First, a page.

So the theory, which experienced challenges and tests, is supposed to achieve a height near ‘perfect’. Therefore, the more falsifiable the theory is, the more potential to be tested, and more possible to be found problems, then, more likely to be corrected and become a better convincing theory. However, there are criticisms of Karl Popper. Firstly, the falsification does work in the theory, but it’s not always conclusive in practice. Scientists don’t work by falsification. For example, we know that in the magnetic field, the like repels, the dislike attracts.
If in one experiment, the results are opposite. Will the operator say that he has knocked down the theory and it should be abandoned now? Definitely no. He will think about the possible mistakes in the apparatus and the method he used. His result is only a counter-example, in practice, it is far not enough to overturn a law of nature. In another point, even though falsifiability is desirable for scientists and philosophers, it is possible to result in a fear emotion for the public in some special cases, for example, medicine and remedy.
If the doctor keeps emphasizing the falsifiability of a new medicine or remedy to the patient, says that it is very scientific because we might find a way to disapprove it. The patient would probably doubt on its effectiveness on him even though it’s a symbol of ‘scientific’. That’s also why those ‘pseudo sciences’ get advantage to be popular; the public is in a lack of the understanding of ‘a falsifiable theory’. However, the public is usually the final beneficiary of the development of science. And if they have a bias on the falsifiability, then many applications can’t have their impacts.
Moreover, actually there are no perfect theories. Limitations are not a shame to see. Science is developed during the process of practicing. If there is any case comes up as an exception or it can seriously falsify the whole theory, people shouldn’t let emotion be a block of recognizing the essence of falsifiability. Meanwhile, as I just mentioned, sometimes people do believe in those ‘pseudo sciences’. Even though they are not falsifiable theories in the eyes’ of professors, they are pragmatic theories that work in practice for people, such as religion.
If you say ‘God exists’, it’s not ‘scientific’ in term of ‘falsifiability’, but certain people still choose to accept it as their belief. As this kind of religious belief does help them practically. So even though a theory is not falsifiable, people tend to use it depend on its practical value. Another example is the earthquake prediction. It’s not falsifiable as it’s hard for you to know that if you’ve tested the real cause of the earthquake, or it’s only a lucky coincidence. But scientists are still using these current methods and people would take their results seriously as this result connects with their lives.
Even though the technology is not mature enough, it would not be abandoned just because it doesn’t work by falsifiability. Oppositely, scientists will work even harder on it to get it improved, as it’s a promising theory and necessary for the society. That suggests another point, some theories may not be falsifiable at current stage, but it’s possible to become falsifiable in the future as science is always improving based on previous work. In the end, I want to introduce other two very interesting ideas related to ‘scientific’ and ‘falsifiability’. They ‘re physiognomy and ‘Yi Jing’.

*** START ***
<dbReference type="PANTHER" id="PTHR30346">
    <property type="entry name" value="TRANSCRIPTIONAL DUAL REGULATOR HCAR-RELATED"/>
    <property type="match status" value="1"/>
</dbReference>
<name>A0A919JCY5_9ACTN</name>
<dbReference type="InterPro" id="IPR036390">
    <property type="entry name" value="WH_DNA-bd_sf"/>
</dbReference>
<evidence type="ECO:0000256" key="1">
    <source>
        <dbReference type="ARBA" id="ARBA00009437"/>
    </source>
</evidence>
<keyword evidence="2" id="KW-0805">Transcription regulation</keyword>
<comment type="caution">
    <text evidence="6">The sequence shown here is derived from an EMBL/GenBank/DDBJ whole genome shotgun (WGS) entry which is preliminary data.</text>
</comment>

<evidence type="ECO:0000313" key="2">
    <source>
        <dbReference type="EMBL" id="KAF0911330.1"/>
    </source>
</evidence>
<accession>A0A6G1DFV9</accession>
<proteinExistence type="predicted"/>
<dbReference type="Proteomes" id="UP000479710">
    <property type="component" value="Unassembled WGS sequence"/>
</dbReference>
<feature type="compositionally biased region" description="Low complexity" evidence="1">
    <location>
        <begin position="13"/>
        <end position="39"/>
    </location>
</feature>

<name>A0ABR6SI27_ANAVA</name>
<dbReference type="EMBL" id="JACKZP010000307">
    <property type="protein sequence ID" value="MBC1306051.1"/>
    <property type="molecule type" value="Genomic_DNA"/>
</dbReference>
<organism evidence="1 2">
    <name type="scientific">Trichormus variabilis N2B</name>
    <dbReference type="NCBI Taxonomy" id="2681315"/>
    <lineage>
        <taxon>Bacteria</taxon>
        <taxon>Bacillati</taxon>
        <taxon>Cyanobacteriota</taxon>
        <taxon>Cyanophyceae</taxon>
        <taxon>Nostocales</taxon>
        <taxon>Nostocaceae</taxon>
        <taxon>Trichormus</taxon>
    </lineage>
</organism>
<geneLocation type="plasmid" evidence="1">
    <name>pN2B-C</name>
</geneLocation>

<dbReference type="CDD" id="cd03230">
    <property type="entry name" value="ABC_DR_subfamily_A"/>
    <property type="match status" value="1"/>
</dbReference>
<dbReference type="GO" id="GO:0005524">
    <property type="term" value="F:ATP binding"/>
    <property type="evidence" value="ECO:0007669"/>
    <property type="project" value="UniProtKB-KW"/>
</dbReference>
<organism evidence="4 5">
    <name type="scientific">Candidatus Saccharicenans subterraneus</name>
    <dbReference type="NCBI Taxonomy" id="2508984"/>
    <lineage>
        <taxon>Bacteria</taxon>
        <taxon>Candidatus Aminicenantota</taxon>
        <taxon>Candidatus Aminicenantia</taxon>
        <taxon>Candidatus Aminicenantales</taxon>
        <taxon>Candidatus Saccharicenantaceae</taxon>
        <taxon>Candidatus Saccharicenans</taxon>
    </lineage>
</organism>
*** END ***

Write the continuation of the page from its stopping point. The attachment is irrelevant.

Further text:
They’re both ancient and traditional in China. Physiognomy is a study about the connection between people’s appearance and their characteristics and fates. ‘Yi Jing’ is a collection of study of the phenomena in climate and geography and its impact on changing people and even the tendency of events. They used to be regarded as superstition. Nevertheless, as time passed by, many people have deeper understanding about them and finally fascinated by their myths, calling them ‘new science’. Especially for Yi Jing, it has been regarded as one of the most important and intellectual work in Chinese cultural history.
But in term of falsifiability, it’s considerably difficult to say. There are too many variables in the observations and experiments, which are difficult to control. These two ideas themselves have been extremely subtle as ‘complex truth’. Just imagine if people find difficulties to understand them thoroughly, it’s much harder for them to come up with ideas to falsify them. So although possibly there are doubts on their falsifiability in order to be ‘science’. It’s not the fault of theories themselves, it rather be a boundary of human’s current abilities.
But just as the earthquake prediction, if it’s helpful, people use it. And when human’s abilities are strong enough, they would find ways to try to falsify the theories, making them falsifiable later on. To sum up, theoretically falsifiability is a useful tool to differ ‘science’ from ‘pseudo science’. It symbolizes the theory’s potential to be tested, meanwhile, improved; On the other hand, we should understand the gap between the theories and practice, working with it critically and carefully in the practical cases.
‘ Philosophers are the driving force in determining what factors determine the validity of scientific results’, but after all, science is realistically aiming to advance people’s living standard in the long term.
Bibliography 1 Text book-theory of knowledge 2 Karl Popper, Conjectures and Refutations (1963) (edited online version from http://www. stephenjaygould. org/ctrl/popper_falsification. html#see 3 http://www. experiment-resources. com/falsifiability. html 4 http://www. furryelephant. com/content/radioactivity/discovery-electron-thomson/popper-kuhn-lakatos-feyerabend/.